Getting to the less-visited islands of Lanai and Molokai is
becoming a little easier and cheaper. Visitors have always had the
option of taking one of the ferries from Maui, a 45-minute or
90-minute excursion, respectively. They could also arrive by
private plane charters from the other Hawaiian islands. But several
airline providers are now offering more regularly scheduled and
less expensive flights to these islands.
Island Air, which codeshares service with Aloha Airlines and
Hawaiian Airlines, flies its 37-seat Dehavilland Dash 8-100 series
planes nonstop from both Honolulu (HNL) and Kahului, Maui (OGG),
airports to Lanai City (LNY) and Hoolehua, Molokai (MKK), airports.
The Honolulu-based airline will mark 20 years of service to these
islands in 2008.
As many as eight to nine 30-minute flights, are scheduled daily
from Honolulu to Lanai and back. The airline conveniently operates
from the commuter terminal at Honolulu airport. Its single flight
from Maui to Lanai, however, is currently offered on Mondays only,
and takes 20 minutes. It departs one-way from the interisland
terminal at Kahului.
Island Air’s daily service between Honolulu and Molokai operates
as many as seven flights each way, and takes about 25 minutes. Two
daily flights take off each way between Kahului, Maui, and Molokai,
also 25 minutes each.
A daily flight from Molokai to Hilo, Hawaii (ITO), takes 85
minutes, and one weekly flight from Lanai to Hilo (80 minutes)
stops in Kahului. The fares range from $32 to $100 one way. Travel
agent commissions are determined by wholesaler contracts, but
generally the airline does not offer agent commissions, according
to Rita Aponte, special projects manager for Island Air.
“We fly between 5,000
and 10,000 feet, which offers a great view in the air,” Aponte
noted of the scenic value. From those heights, the views include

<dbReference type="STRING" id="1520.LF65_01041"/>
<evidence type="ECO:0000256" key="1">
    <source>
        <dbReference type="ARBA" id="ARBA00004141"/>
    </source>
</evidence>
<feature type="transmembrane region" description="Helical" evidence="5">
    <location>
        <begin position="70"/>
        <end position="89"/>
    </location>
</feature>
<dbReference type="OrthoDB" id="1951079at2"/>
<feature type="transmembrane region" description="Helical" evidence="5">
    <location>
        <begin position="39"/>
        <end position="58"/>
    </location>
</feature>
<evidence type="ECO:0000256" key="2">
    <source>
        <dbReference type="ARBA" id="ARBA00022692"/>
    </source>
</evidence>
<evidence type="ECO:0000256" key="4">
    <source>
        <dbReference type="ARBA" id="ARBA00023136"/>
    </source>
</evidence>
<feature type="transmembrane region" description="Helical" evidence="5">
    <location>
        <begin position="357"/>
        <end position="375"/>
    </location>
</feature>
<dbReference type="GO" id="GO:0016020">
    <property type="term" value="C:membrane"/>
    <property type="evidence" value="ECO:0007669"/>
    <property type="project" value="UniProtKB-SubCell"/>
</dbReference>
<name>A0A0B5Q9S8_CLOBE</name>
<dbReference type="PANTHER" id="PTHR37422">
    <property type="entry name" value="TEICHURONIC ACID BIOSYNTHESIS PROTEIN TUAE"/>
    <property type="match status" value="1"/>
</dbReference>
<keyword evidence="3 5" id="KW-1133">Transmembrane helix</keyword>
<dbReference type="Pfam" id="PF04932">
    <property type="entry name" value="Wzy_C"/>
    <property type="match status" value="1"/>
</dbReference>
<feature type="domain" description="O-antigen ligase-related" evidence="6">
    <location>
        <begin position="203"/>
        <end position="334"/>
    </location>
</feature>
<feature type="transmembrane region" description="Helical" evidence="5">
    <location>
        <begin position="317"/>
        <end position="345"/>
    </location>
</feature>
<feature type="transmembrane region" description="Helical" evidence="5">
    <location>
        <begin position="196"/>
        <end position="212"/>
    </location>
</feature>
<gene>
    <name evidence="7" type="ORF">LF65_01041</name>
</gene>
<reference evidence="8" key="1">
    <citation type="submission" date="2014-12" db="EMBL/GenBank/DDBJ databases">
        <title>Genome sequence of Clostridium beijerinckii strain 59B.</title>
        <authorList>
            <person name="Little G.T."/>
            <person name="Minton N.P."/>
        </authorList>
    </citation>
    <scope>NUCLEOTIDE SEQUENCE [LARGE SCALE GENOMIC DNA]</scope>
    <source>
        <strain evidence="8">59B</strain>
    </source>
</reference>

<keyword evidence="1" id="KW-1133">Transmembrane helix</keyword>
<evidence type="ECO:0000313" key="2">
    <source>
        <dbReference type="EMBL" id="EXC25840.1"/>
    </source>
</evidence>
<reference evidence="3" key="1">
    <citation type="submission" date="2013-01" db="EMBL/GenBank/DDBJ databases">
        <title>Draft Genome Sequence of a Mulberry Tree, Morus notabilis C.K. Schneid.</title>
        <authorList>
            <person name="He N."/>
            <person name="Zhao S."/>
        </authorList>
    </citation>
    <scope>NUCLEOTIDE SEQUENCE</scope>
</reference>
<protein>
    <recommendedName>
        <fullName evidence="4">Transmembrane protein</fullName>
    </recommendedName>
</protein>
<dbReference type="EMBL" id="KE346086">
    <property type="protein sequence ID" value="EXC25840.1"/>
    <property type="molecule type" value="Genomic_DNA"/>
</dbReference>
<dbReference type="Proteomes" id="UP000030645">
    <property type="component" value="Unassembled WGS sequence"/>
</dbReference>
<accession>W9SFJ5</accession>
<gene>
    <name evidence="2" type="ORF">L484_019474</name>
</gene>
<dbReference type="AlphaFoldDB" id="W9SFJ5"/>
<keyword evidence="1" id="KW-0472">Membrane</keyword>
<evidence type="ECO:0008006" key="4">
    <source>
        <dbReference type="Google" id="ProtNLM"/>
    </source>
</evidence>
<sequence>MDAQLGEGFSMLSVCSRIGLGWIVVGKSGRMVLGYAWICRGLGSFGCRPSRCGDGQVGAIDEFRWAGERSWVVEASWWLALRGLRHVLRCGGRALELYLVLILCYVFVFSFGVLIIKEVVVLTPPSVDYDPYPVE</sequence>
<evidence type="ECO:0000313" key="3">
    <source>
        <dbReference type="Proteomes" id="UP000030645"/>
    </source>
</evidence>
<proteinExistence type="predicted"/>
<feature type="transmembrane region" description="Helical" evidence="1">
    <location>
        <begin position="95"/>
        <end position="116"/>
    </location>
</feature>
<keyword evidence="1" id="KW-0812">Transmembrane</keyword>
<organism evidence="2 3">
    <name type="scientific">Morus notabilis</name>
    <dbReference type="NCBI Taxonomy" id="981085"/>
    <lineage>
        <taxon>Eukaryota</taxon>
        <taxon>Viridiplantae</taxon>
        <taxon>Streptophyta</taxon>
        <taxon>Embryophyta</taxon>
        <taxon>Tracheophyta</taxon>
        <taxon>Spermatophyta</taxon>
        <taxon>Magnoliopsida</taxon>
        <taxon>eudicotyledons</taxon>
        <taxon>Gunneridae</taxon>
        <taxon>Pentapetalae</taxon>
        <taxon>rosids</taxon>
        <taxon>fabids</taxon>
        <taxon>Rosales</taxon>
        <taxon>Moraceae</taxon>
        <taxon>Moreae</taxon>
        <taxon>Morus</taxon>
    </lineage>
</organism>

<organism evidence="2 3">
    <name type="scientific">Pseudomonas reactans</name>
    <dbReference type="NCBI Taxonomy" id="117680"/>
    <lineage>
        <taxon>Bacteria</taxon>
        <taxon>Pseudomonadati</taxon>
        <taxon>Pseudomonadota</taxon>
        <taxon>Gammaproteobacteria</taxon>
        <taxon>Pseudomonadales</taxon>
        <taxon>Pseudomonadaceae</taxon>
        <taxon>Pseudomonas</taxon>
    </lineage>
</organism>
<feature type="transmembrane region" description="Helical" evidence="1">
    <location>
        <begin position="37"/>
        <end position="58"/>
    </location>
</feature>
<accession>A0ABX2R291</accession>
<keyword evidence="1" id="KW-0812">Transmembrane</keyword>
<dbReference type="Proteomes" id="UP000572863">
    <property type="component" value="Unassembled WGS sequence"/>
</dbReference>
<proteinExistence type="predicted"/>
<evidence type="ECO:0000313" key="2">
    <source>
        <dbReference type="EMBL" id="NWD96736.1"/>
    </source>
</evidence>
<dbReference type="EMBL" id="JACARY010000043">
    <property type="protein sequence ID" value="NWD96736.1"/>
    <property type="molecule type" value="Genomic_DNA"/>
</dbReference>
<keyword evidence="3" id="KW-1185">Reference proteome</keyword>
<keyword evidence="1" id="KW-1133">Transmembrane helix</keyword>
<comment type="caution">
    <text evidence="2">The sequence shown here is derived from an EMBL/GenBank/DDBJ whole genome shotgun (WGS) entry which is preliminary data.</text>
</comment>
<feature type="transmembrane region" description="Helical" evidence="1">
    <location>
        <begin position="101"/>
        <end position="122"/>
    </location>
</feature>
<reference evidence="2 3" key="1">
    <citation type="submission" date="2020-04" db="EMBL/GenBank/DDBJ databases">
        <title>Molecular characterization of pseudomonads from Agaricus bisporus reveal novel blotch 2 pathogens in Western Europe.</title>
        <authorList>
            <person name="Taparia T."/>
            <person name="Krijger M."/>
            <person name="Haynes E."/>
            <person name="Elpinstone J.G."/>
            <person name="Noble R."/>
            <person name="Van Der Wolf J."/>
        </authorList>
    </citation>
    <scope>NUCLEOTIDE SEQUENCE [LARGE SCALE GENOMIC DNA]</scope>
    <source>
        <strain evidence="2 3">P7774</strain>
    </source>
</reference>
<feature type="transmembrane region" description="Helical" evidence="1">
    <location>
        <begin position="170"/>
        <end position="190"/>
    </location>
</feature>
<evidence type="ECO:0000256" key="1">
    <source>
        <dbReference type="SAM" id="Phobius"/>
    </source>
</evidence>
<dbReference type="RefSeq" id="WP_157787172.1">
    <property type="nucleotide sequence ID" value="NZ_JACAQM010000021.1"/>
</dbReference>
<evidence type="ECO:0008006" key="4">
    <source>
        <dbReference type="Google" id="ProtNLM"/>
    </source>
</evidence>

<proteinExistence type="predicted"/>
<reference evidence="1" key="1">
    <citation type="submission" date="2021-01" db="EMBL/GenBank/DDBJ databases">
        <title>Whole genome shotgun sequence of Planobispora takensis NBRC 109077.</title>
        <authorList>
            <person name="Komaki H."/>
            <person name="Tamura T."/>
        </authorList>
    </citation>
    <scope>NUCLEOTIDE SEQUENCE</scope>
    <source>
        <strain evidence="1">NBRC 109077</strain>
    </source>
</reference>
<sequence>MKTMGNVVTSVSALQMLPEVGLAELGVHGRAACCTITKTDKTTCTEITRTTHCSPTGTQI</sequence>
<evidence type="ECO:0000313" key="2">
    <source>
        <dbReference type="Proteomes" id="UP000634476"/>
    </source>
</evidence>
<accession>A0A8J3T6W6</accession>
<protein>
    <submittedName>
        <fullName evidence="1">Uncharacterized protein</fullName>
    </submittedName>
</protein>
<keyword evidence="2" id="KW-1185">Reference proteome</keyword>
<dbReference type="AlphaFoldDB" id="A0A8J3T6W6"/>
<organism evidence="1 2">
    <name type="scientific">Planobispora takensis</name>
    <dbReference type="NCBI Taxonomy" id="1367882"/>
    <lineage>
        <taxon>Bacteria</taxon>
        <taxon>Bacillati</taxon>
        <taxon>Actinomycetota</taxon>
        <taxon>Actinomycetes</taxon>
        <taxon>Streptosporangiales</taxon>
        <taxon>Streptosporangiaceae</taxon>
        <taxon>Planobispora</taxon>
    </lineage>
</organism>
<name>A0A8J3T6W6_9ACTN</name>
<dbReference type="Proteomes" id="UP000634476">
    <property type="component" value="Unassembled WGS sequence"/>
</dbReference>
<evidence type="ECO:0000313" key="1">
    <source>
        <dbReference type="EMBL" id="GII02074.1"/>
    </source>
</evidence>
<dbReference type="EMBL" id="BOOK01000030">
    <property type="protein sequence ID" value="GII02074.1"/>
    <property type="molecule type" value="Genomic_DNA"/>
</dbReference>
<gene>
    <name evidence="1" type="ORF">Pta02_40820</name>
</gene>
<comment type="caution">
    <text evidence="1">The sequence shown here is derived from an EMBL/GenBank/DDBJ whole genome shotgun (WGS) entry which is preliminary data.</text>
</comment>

“frolicking whales during whale season,” she added.
At the beginning of 2007, Maui-based Pacific Wings Airlines
launched a discounted flight service, PW Express, on its fleet of
nine-passenger Cessna Caravan propjets.
PW Express currently makes one daily, roundtrip journey between
Honolulu and Lanai. The 35-minute flight departs from the commuter
terminal at Honolulu Airport.
Pacific Wings services Molokai with about 50 flights each day.
Its 30-minute Honolulu-Molokai route operates 13 daily roundtrips.
The Kahului-Molokai flights, also scheduled for a half-hour,
operate four times daily, each way, departing from the Kahului
airport commuter terminal. On Molokai, the airline is currently the
only scheduled provider between its main airport, at Kaunakakai and
Kalaupapa, the popular visitor destination and former leprosy
settlement. The 10-minute flight can be added to the other Molokai
routes from Honolulu and Maui.
“All of our Molokai flights afford stunning views of the
3,000-foot Molokai sea cliffs,” said Greg Kahlstorf, president of
Pacific Wings. “Lanai-bound passengers get a panoramic view of
Every seat on every flight offered by PW Express costs $29 one
way, purchased on its Web site www.flypwx.com. The airline flies to all Hawaii
islands except Kauai.
Pacific Wings’ GDS bookings are commissionable. Since March,
Kahlstorf said, the company has experienced a huge increase in
daily volume with its direct-connect availability on Sabre over its
Worldspan host service. Sales have also gained since its recent
electronic- direct connection with Northwestern and Continental
A third flight service to Lanai and Molokai offered by
go!Express is expected to begin around June 15, according to Joe
Bock, chief marketing officer of go!
Go!Express began service between the Big Island, Maui and Oahu
in March as a joint operation between Hawaii’s newest interisland
airline entrant go! and the charter airline and air tour provider
The company will fly to and from Honolulu and Molokai and Lanai
out of the commuter terminal at Honolulu airport on its fleet of
nine-passenger Cessna Grand Caravan aircraft. Prices for the 30-40
minute flights are expected to range between $29 and $89 each way.
The schedule of flights had not been announced as of presstime.
“Go!Express flights offer spectacular, panoramic views of the
islands and the ocean during flight,” Bock said.
The airline does not currently offer travel agent
Owned by Mesa Air Group, go! launched discounted interisland
service in Hawaii in June 2006 on its fleet of 50-passenger
Bombardier CRJ 200 jet aircraft. Founded as an air tour provider on
the Big Island in 1998, Mokulele Airlines expanded as an
interisland charter airline, including routes to Molokai and